EMPOWERED LIVING: How Visual Arts Skills Apply to Daily Life

During the last few weeks of my thirty year elementary art teaching career, I decided to take an impromptu survey of some of my classes. While students were deeply engaged in their projects, I quietly approached each one individually to ask a question. It was, “If you named the most important thing I’ve ever taught you, what would it be?” It amazed me that even though no other students were privy to the answers others gave, that nearly all responses fell into one of three areas.

The first was “I am creative”. “There is no such thing as a mistake” was the second. “Famous artists” were mentioned as the third. Upon further inquiry regarding famous artists, it seemed that many of the artists of renown experienced difficulty in their lives, and yet they made something of themselves. The assumption, of course, was that my students felt they could overcome adversity as well.

What if we adapted these attitudes for our lives?

Let’s begin with the first one. I am creative. You may exclaim, “Oh, but I’m not an artist,” or “I don’t have a creative bone in my body.” Instead, think of your life as a work of art. If that is too much of a stretch, you could start smaller, maybe a week, a day or even just a moment of your life. You get to fill that time with whatever you desire to create. It could be as simple as making a connection with another person, or planting a tree, cooking a meal or cleaning and waxing your car. A painting is made with one brushstroke at a time, eventually filling an entire canvas. What are you creating with your life from one moment to another?

The second one is, there is no such thing as a mistake. It was always concerning to me when a student would constantly erase their efforts. I had a drawing I made with some chickens in which I included a wire cage. Chicken wire, as you may know, is made with a hexagonal pattern. I truly had made an unintentional “mistake”. I inadvertently drew a line straight through the middle of a hexagon. I was too far into the project to start over and I happened to be drawing in ink! With some thought, I turned the center of that hexagon into a cobweb. Then, I would show this to my students and ask where my disguised error was. Some classes would guess correctly, but to others it was invisible. There is freedom in using critical thinking skills to transform so called mistakes to our advantage. How could you apply this to your life?

Well, as to the famous artists, I was pleasantly surprised on that one. But, upon thinking through the years, the troubles of various artists had tumbled from my tongue. There was Van Gogh who had a difficult time settling on an occupation. Michelangelo’s mother died when he was a baby. Later, as an artist, he was forced by the Pope to pause his passion of sculpting to do a monumental four year painting. At the end of Matisse’s life, he made accommodations to being wheelchair bound. He switched from painting to large scale collages, and had an assistant attach each piece. Renoir was able to continue painting by tying his paint brush to his arthritic hand. There were artists whose work was judged as unacceptable by an art critic who called them fauves or wild beasts. This inspired an entire art movement. Additionally, quite a number of artists’ parents frowned upon the arts as a livelihood as it wasn’t perceived as a lucrative option. Yet, though all these difficulties, they persevered. These artists survived and even thrived by becoming their true selves. How could you rise above challenging issues in your life?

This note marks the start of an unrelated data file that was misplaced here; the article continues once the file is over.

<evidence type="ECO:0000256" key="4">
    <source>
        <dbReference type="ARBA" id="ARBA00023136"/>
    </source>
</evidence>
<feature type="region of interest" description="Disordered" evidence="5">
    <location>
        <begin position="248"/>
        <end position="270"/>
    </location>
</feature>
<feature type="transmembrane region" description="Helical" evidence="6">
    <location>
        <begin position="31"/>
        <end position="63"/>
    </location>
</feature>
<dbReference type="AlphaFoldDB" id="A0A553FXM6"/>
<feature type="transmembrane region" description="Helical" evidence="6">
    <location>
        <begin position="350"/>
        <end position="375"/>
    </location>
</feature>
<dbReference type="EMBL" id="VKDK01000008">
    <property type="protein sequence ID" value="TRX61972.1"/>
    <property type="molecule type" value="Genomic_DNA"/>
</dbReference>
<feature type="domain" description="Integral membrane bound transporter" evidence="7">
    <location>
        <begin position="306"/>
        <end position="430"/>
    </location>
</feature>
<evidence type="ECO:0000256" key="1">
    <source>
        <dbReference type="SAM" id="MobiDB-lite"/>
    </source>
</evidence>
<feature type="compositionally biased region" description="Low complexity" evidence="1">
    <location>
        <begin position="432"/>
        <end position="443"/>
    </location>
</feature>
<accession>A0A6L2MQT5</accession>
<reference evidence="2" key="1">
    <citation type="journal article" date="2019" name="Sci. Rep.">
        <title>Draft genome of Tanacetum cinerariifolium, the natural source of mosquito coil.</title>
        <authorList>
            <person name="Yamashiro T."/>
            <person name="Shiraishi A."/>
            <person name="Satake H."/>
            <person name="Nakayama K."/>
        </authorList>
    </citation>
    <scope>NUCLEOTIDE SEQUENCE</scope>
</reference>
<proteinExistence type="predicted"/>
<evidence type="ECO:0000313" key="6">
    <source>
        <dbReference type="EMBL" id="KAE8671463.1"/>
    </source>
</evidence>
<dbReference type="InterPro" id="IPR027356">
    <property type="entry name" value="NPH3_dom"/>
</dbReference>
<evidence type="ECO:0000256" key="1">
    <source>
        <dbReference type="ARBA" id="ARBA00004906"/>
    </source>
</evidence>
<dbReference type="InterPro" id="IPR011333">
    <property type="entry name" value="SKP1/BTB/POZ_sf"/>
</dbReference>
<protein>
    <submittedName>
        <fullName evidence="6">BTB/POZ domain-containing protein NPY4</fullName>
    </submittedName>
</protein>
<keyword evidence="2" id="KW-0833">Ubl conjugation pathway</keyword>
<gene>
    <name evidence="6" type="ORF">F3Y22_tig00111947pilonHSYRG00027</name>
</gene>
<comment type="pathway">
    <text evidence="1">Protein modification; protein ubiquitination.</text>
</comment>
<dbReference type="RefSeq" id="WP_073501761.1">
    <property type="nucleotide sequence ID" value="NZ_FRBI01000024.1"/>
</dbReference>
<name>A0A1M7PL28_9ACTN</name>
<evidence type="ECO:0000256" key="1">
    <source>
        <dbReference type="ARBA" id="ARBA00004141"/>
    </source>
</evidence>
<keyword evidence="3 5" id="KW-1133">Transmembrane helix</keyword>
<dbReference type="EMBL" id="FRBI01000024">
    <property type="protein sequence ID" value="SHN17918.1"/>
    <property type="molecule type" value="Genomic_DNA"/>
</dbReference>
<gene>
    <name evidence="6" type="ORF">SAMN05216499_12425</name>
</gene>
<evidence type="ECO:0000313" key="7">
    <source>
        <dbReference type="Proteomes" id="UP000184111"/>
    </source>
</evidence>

No one has a perfect life with no difficulties. From the outside looking in, I suppose some lives may appear ideal, like Barbie and Ken dolls. But when you truly know life, one may realize that perhaps challenges exist for a reason. If you ponder on your troubles of the past, what did you learn? How did you overcome? Was there a bigger, hidden message to you regarding what transpired and how you progressed through this time?

Perhaps you could live with the mindset of an artist! Create each moment. Work with any “mistakes”, turning them into opportunities. By striving through difficulties, learn the lessons of your life. Art is much more than creating a pretty picture. It is about living a beautiful life!

Published by Linda M. Wolfe

Midwestern mystic with varying amounts of mother, teacher, artist, seeker

Leave a Reply

Fill in your details below or click an icon to log in:

WordPress.com Logo

You are commenting using your WordPress.com account. Log Out /  Change )

Google photo

You are commenting using your Google account. Log Out /  Change )

Twitter picture

You are commenting using your Twitter account. Log Out /  Change )

Facebook photo

You are commenting using your Facebook account. Log Out /  Change )

Connecting to %s

This site uses Akismet to reduce spam. Learn how your comment data is processed.

%d bloggers like this: